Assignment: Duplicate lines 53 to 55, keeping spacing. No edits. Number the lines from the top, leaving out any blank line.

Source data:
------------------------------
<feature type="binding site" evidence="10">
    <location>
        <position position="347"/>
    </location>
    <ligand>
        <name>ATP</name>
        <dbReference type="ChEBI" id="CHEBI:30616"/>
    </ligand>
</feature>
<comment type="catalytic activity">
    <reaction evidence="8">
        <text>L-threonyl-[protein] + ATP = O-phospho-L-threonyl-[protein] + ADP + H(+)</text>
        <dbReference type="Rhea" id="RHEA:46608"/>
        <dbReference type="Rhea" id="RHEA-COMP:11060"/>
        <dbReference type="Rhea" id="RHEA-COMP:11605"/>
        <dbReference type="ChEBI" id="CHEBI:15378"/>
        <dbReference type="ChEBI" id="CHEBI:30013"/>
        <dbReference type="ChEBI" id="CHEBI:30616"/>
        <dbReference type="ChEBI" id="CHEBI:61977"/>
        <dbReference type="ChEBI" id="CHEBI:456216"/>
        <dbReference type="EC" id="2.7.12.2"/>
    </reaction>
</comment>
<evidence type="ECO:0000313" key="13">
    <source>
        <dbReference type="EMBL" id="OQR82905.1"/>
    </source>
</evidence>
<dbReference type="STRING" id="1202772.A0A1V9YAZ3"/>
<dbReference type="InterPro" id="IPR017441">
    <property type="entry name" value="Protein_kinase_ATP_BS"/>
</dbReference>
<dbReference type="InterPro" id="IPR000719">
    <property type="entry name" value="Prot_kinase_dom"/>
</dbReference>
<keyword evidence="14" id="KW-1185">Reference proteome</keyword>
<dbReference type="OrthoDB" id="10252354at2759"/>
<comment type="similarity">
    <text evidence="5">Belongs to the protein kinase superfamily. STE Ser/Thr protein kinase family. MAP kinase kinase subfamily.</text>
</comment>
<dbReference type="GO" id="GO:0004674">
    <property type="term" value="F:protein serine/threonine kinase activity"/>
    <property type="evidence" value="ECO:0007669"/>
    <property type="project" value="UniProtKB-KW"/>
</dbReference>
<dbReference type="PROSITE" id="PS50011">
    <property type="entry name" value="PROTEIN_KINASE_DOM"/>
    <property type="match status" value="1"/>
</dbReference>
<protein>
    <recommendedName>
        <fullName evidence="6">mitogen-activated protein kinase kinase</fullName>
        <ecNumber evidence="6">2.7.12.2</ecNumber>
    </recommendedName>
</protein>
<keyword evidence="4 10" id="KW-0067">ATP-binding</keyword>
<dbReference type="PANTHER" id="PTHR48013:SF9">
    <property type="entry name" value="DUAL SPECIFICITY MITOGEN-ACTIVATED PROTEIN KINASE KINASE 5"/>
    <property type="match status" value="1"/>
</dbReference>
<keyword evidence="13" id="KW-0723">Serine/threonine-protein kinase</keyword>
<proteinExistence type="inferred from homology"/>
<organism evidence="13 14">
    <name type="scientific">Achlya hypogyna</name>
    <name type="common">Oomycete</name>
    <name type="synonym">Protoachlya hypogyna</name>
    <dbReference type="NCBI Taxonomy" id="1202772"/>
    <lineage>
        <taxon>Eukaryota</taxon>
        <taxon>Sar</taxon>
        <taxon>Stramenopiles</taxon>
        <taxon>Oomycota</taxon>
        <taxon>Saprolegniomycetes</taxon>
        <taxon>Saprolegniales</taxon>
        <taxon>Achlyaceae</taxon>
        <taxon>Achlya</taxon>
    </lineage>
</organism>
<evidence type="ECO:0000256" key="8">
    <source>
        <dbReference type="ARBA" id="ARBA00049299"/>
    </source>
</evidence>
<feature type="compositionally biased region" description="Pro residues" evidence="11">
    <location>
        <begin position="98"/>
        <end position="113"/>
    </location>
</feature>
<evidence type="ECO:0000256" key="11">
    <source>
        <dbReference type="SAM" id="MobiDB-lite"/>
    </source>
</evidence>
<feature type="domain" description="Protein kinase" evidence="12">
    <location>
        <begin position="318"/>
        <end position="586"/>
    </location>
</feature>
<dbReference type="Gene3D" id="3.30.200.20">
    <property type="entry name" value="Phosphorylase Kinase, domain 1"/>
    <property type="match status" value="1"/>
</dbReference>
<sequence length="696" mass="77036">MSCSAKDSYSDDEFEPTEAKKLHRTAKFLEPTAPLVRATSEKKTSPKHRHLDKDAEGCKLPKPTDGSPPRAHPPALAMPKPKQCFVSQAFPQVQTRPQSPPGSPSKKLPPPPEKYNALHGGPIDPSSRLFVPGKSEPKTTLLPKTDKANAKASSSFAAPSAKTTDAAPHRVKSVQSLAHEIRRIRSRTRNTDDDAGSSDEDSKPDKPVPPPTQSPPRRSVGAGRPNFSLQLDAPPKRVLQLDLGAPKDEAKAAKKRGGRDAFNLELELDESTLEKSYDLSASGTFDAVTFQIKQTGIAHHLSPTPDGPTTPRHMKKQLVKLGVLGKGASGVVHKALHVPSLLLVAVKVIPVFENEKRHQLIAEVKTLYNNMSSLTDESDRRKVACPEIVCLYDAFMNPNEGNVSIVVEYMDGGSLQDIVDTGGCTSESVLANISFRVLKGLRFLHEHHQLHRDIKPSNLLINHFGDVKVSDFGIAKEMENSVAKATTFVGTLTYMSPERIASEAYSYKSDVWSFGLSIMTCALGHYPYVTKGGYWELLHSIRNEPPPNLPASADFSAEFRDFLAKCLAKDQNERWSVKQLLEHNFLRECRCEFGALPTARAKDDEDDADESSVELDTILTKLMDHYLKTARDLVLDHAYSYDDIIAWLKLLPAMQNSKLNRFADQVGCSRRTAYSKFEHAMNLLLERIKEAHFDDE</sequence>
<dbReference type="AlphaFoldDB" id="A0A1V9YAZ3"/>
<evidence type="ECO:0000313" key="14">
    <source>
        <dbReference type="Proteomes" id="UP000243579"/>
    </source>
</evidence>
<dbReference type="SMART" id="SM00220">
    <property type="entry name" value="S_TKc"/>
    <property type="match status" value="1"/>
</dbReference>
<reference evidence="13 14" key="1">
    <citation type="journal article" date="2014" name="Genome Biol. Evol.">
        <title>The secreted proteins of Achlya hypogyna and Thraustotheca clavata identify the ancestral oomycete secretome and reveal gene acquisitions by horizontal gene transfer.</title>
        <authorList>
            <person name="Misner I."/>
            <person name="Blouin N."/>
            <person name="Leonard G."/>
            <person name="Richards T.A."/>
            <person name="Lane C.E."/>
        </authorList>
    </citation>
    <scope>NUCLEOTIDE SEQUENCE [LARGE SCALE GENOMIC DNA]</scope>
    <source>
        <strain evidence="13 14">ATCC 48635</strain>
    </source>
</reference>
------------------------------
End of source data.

        <ecNumber evidence="6">2.7.12.2</ecNumber>
    </recommendedName>
</protein>